Every commit to Git must be accompanied by a log message. These messages will be generated into a ChangeLog when a release is made and should conform to the following guidelines:
- The first line of the commit message should consist of a short summary of the change.
- If the commit fixes a bug on the bug tracker, the summary shall include the bug ID and summary from the tracker.
- The summary should be separated from the body of the message by a single blank line.
- Messages should attempt to describe how the change affects the functionality from the user's perspective.
- Use complete sentences when possible.
- It is not necessary to describe minute details about the change nor the files that are affected because that information is already stored by Git and can be viewed with "git diff".
- When committing contributed code, the author should be credited using the --author option.
- If you want to refer to another commit, use the full commit hash. It will automatically be converted into a hyperlink by the GitHub web interface. Note: a 6 hexa digit hash enclosed in brackets WILL NOT WORK with GitHub auto-hyperlinking :-(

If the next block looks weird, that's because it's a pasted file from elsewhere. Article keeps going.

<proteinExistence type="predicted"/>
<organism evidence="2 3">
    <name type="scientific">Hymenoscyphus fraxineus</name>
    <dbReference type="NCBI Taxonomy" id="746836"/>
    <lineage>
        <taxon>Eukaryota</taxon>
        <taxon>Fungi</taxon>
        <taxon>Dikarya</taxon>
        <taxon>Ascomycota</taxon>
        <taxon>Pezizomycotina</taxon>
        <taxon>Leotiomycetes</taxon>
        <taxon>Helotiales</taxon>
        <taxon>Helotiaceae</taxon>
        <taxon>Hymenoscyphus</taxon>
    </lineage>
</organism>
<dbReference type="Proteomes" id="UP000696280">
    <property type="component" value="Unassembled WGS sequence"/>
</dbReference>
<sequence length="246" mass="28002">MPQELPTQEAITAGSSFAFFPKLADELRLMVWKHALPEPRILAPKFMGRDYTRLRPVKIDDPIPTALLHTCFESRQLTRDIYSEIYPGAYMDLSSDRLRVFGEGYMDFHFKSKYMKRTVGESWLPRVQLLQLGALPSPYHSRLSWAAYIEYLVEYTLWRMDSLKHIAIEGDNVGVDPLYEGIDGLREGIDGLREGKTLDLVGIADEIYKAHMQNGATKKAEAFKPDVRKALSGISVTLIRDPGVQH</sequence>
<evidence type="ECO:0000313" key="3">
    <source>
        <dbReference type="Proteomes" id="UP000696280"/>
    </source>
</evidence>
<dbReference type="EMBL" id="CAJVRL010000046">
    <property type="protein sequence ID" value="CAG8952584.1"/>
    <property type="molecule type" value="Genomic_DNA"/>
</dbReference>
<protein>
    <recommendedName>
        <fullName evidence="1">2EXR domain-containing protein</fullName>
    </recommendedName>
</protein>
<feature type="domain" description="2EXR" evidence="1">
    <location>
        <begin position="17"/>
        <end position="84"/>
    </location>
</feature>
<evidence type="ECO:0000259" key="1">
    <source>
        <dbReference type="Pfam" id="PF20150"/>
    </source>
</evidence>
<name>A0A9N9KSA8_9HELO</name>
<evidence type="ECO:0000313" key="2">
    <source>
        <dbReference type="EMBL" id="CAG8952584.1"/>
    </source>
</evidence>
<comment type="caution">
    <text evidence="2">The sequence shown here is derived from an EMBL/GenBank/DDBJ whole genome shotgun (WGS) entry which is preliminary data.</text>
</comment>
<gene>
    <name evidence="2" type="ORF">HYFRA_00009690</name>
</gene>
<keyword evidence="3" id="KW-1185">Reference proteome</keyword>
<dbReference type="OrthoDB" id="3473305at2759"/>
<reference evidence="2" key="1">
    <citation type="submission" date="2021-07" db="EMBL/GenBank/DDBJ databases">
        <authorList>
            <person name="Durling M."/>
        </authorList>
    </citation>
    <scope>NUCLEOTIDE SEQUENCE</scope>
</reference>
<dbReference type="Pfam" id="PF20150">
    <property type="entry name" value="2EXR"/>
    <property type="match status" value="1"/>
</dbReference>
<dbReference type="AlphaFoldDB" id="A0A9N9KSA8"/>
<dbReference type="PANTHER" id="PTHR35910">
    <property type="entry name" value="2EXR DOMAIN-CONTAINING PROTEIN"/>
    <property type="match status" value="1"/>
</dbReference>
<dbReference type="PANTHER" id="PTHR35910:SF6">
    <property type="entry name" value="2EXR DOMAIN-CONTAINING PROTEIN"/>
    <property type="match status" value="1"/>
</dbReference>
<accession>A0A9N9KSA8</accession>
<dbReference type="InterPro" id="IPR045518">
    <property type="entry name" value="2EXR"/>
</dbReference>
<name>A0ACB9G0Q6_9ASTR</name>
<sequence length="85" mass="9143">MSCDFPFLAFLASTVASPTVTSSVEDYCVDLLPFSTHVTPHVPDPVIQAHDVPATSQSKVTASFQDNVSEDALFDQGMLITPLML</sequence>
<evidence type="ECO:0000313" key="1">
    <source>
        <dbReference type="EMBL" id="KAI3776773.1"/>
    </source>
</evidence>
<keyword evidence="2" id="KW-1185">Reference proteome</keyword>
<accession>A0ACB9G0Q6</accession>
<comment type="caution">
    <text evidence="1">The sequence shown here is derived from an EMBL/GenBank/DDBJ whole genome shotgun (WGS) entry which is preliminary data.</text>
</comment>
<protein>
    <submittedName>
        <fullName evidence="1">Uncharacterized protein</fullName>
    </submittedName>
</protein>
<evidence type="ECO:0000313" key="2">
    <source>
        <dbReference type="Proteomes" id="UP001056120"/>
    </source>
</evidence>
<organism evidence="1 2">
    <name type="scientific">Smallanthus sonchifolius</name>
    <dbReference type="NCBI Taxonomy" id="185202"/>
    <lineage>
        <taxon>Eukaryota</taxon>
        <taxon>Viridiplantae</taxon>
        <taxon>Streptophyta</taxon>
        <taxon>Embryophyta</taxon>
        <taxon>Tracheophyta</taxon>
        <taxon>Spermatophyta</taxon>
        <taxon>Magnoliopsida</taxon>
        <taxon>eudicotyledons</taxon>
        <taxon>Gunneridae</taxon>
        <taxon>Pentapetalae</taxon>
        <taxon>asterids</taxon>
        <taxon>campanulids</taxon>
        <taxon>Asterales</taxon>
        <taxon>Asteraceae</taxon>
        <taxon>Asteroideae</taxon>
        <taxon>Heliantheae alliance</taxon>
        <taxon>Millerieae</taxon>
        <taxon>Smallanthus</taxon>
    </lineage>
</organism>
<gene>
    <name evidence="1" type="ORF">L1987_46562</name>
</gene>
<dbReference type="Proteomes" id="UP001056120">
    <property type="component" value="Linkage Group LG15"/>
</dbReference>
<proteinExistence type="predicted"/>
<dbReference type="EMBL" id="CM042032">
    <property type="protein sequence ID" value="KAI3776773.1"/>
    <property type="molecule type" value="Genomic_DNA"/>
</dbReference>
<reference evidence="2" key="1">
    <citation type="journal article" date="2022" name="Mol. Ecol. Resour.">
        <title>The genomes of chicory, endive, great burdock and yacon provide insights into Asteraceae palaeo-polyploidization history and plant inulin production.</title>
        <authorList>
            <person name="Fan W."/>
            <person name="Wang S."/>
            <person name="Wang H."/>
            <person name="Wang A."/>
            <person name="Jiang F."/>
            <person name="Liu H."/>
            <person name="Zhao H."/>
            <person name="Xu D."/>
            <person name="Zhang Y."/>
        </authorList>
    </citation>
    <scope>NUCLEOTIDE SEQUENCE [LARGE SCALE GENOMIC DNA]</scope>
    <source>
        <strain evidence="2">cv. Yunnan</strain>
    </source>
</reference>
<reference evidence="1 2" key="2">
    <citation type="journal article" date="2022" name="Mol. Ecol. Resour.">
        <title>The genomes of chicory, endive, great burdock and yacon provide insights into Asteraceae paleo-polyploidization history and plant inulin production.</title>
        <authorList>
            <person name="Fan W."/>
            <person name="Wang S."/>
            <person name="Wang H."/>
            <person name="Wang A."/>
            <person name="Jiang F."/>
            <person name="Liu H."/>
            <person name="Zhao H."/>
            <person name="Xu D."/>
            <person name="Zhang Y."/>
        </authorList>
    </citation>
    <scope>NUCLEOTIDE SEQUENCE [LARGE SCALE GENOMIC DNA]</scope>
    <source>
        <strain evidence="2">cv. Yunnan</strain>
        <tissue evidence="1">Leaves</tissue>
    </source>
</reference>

You can see the last changes with the git log command, an example usage of this command:
git log --oneline
You can also limit the number of entries shown by passing in the -n flag to git. Add --stat to see the files affected by the commit:
git log -5
To credit the contributor of a patch, use:
git commit -m 'Commit message' --author='A U Thor <firstname.lastname@example.org>'
Adding new files
All the files with the translatable strings must be listed in the po/POTFILES.in or po/POTFILES.skip files. This means that most new files must have their names added to these files.
Please remember to do this for new files that you add to Git.
You can make a test on a local copy:
PYTHONPATH=../../gramps python po/test/po_test.py
where ../.. is the path to your local copy
Remember to remove references to the file from the po/POTFILES.in and po/POTFILES.skip files.
Bugfixes in branches
Whenever a bug is fixed in a maintenance branch, it is the committer's responsibility to make sure the fix is also committed to the master branch. See the Brief introduction to Git for details.